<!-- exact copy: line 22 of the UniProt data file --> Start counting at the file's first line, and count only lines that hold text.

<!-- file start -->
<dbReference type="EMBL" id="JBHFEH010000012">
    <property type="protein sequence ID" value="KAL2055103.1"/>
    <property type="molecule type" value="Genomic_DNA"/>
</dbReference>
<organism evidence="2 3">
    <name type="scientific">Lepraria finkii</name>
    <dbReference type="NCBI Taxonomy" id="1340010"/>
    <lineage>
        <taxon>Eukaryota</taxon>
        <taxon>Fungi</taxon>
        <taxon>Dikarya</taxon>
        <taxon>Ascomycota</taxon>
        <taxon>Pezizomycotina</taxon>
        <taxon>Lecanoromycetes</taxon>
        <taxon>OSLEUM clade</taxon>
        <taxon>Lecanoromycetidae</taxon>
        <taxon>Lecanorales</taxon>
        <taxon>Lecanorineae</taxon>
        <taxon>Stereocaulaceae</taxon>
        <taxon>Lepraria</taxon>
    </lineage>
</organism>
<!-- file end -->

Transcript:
</organism>